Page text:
ABSTRACT: No community-based study on the magnitude of sexually transmitted diseases (STDs) has ever been conducted among young people in Ethiopia.
To assess the magnitude of Chlamydia trachomatis and Neisseria gonorrhoeae infections and status of sexual risk behavior among youths (15-24 years old) in Addis Ababa, Ethiopia.
Youths in or out of school residing in two (of the six) administrative zones in Addis Ababa served as the study population. Participants filled out a self-administered questionnaire related to sexuality and its sociocultural determinants. First-void urine (FVU) was analyzed for gonorrhea and chlamydial infection by polymerase chain reaction (PCR).
A total of 561 youths took part in the study. Urine PCR was performed for 522 of them. Nine subjects (1.7%) were found to have and N gonorrhoeae and C trachomatis infections. There were five cases (1.0%) involving each agent. Double infection was noted in one female subject. All but one of the infections were detected among the out-of-school youths (chi-square = 4.5; < 0.05). None of these subjects complained of symptoms suggestive of an active STD. One-third (188/561) reported having had sexual intercourse. The prevalence among sexually active youths was thus 4.8% (9/188) for both infections combined (2.7% for each agent). While 7/52 (13.5%) of the sexually active females were found to also have STDs, only 2/136 (1.5%) of the males had an STD (chi-square = 8.0; < 0.01). Report of sexual activity was significantly associated with being male, an age of >/=20 years, out-of-school status, and report of alcohol/khat (amphetamine-like substance) consumption. Females reported less condom use, whether they were in or out of school and independent of age.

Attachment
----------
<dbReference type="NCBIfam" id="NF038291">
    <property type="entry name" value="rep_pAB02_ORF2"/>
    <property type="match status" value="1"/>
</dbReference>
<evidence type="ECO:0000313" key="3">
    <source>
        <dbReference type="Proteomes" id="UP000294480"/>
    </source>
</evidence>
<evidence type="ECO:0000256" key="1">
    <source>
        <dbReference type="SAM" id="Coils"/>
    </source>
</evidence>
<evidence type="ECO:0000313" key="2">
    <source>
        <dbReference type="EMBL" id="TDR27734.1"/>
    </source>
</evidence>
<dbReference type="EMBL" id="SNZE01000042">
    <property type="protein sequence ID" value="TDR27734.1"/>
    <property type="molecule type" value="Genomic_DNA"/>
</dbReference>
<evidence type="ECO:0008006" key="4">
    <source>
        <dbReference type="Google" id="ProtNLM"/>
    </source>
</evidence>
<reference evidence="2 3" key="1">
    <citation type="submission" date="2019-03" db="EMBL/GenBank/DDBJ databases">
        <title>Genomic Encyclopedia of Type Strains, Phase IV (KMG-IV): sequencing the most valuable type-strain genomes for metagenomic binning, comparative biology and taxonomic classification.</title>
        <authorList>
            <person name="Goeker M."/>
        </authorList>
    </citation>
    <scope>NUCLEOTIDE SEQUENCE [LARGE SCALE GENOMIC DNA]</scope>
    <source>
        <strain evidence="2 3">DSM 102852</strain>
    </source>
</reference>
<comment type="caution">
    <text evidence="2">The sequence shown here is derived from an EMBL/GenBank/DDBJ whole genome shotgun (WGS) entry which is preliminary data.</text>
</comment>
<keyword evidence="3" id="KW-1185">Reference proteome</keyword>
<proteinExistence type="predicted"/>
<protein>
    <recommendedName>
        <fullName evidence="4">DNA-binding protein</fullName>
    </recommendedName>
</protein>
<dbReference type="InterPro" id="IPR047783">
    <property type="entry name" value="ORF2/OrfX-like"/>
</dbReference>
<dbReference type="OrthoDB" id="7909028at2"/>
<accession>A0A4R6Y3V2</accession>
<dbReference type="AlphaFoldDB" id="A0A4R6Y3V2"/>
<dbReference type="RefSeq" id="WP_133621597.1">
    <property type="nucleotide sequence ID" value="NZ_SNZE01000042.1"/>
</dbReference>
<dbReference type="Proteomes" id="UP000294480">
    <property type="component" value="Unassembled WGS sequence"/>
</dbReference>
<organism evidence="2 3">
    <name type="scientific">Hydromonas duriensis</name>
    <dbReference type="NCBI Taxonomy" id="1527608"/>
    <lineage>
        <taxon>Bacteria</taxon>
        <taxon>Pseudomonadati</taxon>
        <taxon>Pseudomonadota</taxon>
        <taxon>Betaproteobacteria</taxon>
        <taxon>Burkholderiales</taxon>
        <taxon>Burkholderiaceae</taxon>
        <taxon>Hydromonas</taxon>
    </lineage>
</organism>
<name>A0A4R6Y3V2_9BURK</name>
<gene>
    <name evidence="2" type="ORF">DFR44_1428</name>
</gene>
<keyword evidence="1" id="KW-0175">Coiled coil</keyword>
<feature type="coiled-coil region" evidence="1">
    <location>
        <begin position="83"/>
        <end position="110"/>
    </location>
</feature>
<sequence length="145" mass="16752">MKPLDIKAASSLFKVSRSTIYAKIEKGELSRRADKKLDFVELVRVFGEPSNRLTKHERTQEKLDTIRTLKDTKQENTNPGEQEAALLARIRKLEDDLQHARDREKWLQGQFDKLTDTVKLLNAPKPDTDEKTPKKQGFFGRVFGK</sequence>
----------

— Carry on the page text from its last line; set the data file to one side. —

Out-of-school youths, especially females, took more sexual risk and were exceedingly susceptible to STDs. This calls for alternative group-targeted strategies for sex education, disease prevention, and STD screening and management.
Sex Transm Dis 01/2003; 29(12):828-33. · 2.87 Impact Factor